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Gugulethu residents accuse taxi drivers of crime

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Avanza private car taxi operators accused of rape and robbery

Photo of residents sitting in a hall
Gugulethu residents filled the Ikhwezi Community Centre on Tuesday to discuss criminal acts allegedly committed by amaphela operators in the area. Photo: Mary-Anne Gontsana
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Gugulethu residents have accused drivers of amaphela taxis of committing sexual assaults, house break-ins and robberies in the area.

Residents expressed their frustrations and anger during a meeting called by the Gugulethu Development Forum (GDF) at the Ikhwezi Community Centre on Tuesday night. Two members of the Gugulethu police station also attended the meeting.

Amaphela — which means cockroaches — refers to Avanza private car taxi operators. They offer shared trips for passengers at a minimum cost of R8.

The meeting, held at the Ikhwezi Community Centre in Gugulethu, facilitated by the Gugulethu Development Forum (GDF), was attended by residents and members of the neighbourhood watch. This follows a flurry of complaints by residents of increased incidents including house break-ins, robberies and sexual assaults allegedly by people who drive Avanza taxis.

During the meeting, the Forum’s head of safety and security Ntandazo Ngcina apologised to residents for not having any representatives from the taxi industry present. “Most of them have not returned from their hometowns in the Eastern Cape yet,” he said.

“We have heard reports from residents who say they have been raped by drivers. There are people who have been hijacked and I am not even going to touch on the numerous reports of house break-ins, especially those that happened in December where Avanzas were used as getaway cars,” said Ngcina.

One resident in the hall recalled how he witnessed an amaphela passenger being robbed by a thief whose getaway car was the same Avanza taxi that dropped off the passenger moments earlier. “The Avanza that had just dropped the woman off sped off. This is a crisis and we need to leave here today with solutions.”

Vincent Domingo, GDF’s general secretary, said that their task team would focus on transport, especially amaphelas. He said the duties of the task team would include monitoring and regulating amaphelas.

“We want to include law enforcement members like traffic officers and police because we need their help. We also need to make sure that we have the correct information on whether these drivers have permits and which taxi owners their taxis belong to,” he said.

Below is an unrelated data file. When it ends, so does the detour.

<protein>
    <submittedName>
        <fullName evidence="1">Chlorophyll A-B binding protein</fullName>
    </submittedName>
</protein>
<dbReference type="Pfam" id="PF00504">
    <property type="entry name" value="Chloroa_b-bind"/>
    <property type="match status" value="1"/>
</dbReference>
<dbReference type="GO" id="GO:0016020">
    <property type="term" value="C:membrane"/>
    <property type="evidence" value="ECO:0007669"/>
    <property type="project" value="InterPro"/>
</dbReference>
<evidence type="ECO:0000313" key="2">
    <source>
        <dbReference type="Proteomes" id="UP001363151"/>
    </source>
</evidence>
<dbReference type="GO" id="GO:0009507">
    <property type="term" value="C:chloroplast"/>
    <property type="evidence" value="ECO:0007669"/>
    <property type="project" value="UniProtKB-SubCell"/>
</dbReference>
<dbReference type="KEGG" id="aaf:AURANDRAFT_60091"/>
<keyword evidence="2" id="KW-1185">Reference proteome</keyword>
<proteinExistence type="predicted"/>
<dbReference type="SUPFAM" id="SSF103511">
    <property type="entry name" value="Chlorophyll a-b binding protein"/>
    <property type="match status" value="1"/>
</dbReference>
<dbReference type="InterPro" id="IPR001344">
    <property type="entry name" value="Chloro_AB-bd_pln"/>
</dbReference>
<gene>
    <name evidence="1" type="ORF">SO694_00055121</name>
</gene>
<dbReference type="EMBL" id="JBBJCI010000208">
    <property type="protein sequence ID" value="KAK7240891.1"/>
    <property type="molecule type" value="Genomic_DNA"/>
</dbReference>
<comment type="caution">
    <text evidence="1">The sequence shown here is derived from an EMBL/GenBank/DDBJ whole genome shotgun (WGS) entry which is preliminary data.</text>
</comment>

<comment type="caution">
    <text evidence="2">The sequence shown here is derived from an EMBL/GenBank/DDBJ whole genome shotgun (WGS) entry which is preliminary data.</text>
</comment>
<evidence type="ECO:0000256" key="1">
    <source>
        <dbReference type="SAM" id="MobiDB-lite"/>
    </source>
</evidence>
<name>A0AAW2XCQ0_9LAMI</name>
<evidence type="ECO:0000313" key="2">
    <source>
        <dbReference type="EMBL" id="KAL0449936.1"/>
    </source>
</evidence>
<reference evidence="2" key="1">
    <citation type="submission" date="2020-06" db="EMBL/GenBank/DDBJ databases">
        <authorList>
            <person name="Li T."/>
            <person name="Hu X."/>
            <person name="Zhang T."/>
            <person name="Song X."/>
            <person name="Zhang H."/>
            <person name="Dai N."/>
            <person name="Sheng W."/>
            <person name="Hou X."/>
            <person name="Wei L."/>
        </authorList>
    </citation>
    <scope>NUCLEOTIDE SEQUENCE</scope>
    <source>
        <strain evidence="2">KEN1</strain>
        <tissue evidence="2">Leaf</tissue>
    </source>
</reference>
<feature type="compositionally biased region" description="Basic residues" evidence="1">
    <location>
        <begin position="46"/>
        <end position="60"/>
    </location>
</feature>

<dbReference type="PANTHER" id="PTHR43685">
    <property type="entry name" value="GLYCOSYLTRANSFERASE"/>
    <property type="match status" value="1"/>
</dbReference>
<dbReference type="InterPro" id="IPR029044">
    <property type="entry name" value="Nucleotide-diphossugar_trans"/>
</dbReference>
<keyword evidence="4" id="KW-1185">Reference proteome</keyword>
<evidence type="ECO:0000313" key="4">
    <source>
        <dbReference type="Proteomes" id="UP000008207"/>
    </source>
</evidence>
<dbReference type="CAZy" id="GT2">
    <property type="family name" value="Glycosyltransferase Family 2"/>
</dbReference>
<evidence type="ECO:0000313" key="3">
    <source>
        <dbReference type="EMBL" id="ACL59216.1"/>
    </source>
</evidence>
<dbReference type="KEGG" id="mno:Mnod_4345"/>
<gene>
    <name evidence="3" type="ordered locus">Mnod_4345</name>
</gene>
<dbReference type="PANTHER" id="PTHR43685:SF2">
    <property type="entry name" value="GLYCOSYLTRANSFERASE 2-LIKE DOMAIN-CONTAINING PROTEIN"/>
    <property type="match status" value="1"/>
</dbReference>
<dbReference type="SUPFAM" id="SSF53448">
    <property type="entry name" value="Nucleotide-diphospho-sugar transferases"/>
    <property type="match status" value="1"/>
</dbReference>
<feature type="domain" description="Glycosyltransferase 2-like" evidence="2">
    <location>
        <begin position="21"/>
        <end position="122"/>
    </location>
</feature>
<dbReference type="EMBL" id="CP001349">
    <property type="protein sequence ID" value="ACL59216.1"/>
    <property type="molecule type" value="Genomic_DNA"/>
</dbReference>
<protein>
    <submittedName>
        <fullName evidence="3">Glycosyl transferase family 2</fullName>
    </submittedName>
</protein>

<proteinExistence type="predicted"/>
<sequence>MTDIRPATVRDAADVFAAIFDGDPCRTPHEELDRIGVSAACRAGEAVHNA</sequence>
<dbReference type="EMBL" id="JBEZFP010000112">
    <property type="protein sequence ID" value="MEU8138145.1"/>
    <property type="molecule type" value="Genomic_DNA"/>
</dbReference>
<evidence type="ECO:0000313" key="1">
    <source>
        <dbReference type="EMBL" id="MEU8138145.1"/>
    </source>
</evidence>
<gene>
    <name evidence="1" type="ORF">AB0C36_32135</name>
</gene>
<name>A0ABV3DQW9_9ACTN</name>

Questions were also raised about whether there were any CCTV cameras monitoring the community for crime. Domingo said that on 21 January they would be meeting with law enforcement officials and taxi operators to find a working solution to residents’ concerns.

JP Smith, Mayco Member for Safety and Security, said the City is looking to make changes to the provincial traffic act and the new traffic by-law. This, he said, will create more meaningful consequences for public transport operators that do not comply with the law.

“The City has steadily and consistently stepped up its enforcement of public transport vehicles by issuing thousands of fines every month and impounding vehicles. However, the repayment rate of these fines amongst the amaphelas is extremely low with a consequence that it never really achieves a change in behaviour on their side,” he said.

As for the amaphela’s alleged involvement in property and violent crime, Smith said he would be checking with metro police to see if this issue has been raised with them. “This should have been placed on record by the Gugulethu station commissioner. They alone get to see the crime statistics which are not shared with the City other than through the crime threat analysis presented from time to time by the station commissioner at his weekly station crime combating forum,” he said.

GroundUp has gone to great effort to find an amaphela to respond to the allegations but no one has been willing to speak.

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